Yet bringing the cutting edge to the middle class “will never make money,” concedes Warrell. “Anybody working with truly new ideas is in an ongoing [financial] crisis,” says Jed Wheeler from his New York office. District Curators is not immune; it has scaled back considerably in the 1990s. The year-round schedule became summer-only in 1995, and it focuses increasingly on jazz, with big multimedia projects growing fewer and farther between. These changes seem to reflect an exhaustion of personal resources as well as shifts in nationwide funding patterns. “Going out and looking at edgy stuff was trendy in the ’80s,” says Warrell. The money followed readily. “The Next Wave festival at BAM [the Brooklyn Academy of Music] grew out of that. So did District Curators, WPA, P.S. 122, the Kitchen—all the nonprofits that support artists who aren’t going after commercial success.”

The early ’90s brought a renewed interest in jazz, especially among patrons, Warrell says. “A bunch of us who could not find a dime for jazz in the ’80s were getting money,” mainly from young, hip benefactors. But most grants rarely cover the cost of a project, let alone salaries for Warrell or other District Curators staff. To stretch the art dollar, District Curators frequently co-presents with the Washington Performing Arts Society, the Corcoran/

WPA, the National Park Service (for Carter Barron shows), the Kennedy Center, and radio station WPFW. Those partners share space on a flier or a stage, or a plug on the radio. Others offer an ear to the ground: District Curators is also hooked in with D.C.’s tiny Transparent Productions, which brings jazz acts, mostly from New York, to smaller rooms like Crush, the Kaffa House, Chief Ike’s Mambo Room, and the Black Cat. Transparent is co-presenting two shows in District Curators’ summerlong Jazz Arts ’98 lineup, the Sonny Simmons-Sunny Murray show (a few weeks ago) and Steve Coleman’s July 11 gig at the D.C. Jewish Community Center.

The demographics for jazz shows are shifting toward a younger audience—people in their 20s and even teenagers, observes Transparent Productions’ Bobby Hill, a WPFW music programmer and former District Curators board member. At bassist William Parker’s packed Kaffa House show last year, says Hill, “the audience was not the old dc space crowd, but a whole crew of young kids.”

The “kids” are arriving at free jazz via German industrial and Japanese noise bands; rock-based eclecticists

like Thurston Moore, Bill Laswell,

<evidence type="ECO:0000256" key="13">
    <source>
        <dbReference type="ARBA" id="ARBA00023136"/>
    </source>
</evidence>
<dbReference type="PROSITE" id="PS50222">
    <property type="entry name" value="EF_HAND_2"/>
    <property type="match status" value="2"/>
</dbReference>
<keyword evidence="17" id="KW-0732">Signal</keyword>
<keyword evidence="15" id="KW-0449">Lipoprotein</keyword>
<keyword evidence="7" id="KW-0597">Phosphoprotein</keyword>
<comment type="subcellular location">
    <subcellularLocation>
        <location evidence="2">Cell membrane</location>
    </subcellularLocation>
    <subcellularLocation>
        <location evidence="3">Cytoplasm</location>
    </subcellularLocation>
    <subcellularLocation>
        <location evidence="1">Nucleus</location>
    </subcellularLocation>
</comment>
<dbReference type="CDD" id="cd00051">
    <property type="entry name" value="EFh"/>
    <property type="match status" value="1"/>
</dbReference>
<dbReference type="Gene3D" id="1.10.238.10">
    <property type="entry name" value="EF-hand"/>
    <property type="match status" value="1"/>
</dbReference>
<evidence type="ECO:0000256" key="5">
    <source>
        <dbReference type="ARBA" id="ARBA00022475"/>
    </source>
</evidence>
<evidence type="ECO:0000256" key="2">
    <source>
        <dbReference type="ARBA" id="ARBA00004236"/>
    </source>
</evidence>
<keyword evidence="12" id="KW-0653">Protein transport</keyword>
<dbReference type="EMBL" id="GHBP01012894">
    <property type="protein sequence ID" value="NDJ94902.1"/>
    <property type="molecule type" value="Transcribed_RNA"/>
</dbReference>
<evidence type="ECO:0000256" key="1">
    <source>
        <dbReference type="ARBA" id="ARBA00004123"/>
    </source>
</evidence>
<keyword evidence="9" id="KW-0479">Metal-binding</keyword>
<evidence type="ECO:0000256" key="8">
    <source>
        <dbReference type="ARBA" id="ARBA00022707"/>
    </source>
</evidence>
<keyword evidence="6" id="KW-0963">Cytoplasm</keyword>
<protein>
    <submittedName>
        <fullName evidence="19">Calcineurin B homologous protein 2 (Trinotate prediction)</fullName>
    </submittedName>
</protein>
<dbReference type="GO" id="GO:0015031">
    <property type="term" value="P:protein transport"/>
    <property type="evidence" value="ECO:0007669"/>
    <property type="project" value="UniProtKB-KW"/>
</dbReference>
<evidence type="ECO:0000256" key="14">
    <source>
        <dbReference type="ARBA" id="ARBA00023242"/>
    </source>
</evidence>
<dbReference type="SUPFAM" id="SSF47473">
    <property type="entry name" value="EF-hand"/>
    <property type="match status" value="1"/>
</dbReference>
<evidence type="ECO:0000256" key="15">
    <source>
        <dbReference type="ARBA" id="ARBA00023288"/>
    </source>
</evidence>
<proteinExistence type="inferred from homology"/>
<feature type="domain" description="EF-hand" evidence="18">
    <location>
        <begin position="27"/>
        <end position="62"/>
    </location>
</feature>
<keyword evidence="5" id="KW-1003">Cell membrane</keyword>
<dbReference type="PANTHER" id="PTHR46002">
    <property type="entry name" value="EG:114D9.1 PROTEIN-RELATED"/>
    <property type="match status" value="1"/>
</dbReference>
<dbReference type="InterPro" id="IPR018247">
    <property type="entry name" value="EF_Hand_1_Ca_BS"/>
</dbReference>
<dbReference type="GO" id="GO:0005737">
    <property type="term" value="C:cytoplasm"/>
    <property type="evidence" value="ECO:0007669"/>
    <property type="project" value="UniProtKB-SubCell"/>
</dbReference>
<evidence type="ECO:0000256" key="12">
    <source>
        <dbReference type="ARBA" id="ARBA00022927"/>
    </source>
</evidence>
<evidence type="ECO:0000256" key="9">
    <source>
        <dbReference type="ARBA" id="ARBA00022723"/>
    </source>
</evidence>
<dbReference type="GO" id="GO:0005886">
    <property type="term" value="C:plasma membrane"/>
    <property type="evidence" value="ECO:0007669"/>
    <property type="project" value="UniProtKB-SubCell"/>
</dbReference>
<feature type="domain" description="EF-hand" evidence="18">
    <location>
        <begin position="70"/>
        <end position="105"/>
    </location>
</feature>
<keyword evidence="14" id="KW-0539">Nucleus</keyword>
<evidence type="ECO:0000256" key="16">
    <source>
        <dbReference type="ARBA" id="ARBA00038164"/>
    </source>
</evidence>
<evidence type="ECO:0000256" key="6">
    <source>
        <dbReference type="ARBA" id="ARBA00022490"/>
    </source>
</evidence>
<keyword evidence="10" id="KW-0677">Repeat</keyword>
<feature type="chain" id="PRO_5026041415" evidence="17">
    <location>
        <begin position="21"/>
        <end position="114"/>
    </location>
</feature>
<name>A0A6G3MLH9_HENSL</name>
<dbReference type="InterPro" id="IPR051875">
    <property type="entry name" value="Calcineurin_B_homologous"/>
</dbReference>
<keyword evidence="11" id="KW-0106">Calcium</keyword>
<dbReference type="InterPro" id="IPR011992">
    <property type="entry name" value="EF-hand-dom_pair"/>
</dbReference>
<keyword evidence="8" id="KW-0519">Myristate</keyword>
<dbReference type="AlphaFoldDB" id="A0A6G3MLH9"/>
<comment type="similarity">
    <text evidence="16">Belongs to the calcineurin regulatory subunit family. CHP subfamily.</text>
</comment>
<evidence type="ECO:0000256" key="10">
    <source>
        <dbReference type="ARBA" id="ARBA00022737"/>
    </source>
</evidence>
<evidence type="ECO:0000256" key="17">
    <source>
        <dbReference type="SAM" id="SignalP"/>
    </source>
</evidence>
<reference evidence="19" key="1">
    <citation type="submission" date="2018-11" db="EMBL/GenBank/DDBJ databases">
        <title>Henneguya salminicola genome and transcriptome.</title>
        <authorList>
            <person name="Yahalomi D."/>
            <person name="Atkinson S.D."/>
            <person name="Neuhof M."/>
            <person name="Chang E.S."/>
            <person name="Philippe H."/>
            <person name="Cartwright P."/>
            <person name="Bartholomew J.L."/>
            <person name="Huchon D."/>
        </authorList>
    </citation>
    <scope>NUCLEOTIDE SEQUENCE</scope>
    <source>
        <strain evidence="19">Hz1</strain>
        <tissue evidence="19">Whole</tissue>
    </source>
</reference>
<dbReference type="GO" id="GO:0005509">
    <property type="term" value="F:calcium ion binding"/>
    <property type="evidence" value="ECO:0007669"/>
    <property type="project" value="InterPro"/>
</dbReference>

and Henry Rollins; Knitting Factory radicals like John Zorn and Fred Frith; and even fusion guitarists like Steve Vai and Joe Satriani. “The definition of jazz has expanded,” Warrell remarks. “Now it’s anything that has jazz elements….Some people say Charlie Hunter and Medeski, Martin, and Wood are jazz. Or the Lounge Lizards.” Some observers assert that the only constant in jazz is eclecticism, the postmodern collaging of elements. In a recent online interview, sampling renaissance man DJ Spooky calls his music “jazz,” a term he applies to

any overflows in media and culture. Gaitan offers a similarly loose definition: “Jazz is passion over form. It’s about mixing promiscuously.”

Jazz must indeed be promiscuous to be making time with both the college radio crowd and the sugar daddies at the NEA. Plus, commercial sponsors like beer and bottled water companies want to see thousands of people attending an event, says Warrell. “You can’t have a track record of drawing 50 to 200 people to precious art happenings.” District Curators boosts unknowns every Fourth of July at its Freedom Plaza show by billing them with bigger names. Ironically, this time Warrell finds himself championing Olu Dara, who already had a break earlier this year when he opened for Cassandra Wilson. “This is the year [Dara] belongs out on Freedom Plaza in front of 20,000 people,” to convert the uninitiated, Warrell says. “Where are you gonna find Olu Dara on the radio?”

Twenty years of hunting down establishment dollars for anti-establishment art has taken a toll on Warrell. He looks tired, older than his 45 years. Resentment creeps into his voice more than once. “It’s funny how some of my early friends and early board members have this notion that I’m still doing this because it’s easy,” he complains, “like I’m dabbling in the arts rather than taking on the burden of being an artist myself….People don’t understand that the hardest part is finding the resources.”

Warrell says he often thinks about stopping, but instead, he’s testing out new ways of “reaching the next generation” with worthy new material. He recently completed a course in television production and is pitching Performance Portraits, an hourlong show with segments on four artists, to cable channels Bravo, Ovation, BET, and the Discovery Channel.

Warrell refuses to approach public television with his idea. “The public television demographics is an aging group, mostly white, mostly women. Not that I have anything against those people, but it’s not where the young audiences are. Cable television has become the way to move artists, living and not, to more people,” Warrell declares. He says he’d like his show to get those young viewers off the couch and out to the clubs and concert halls, but he also has archival goals for Performance Portraits. “It’s too easy to forget Sun Ra, John Cage, and Don Cherry,” he says. “When history is written, it’s just too easy to forget the fringe.” CP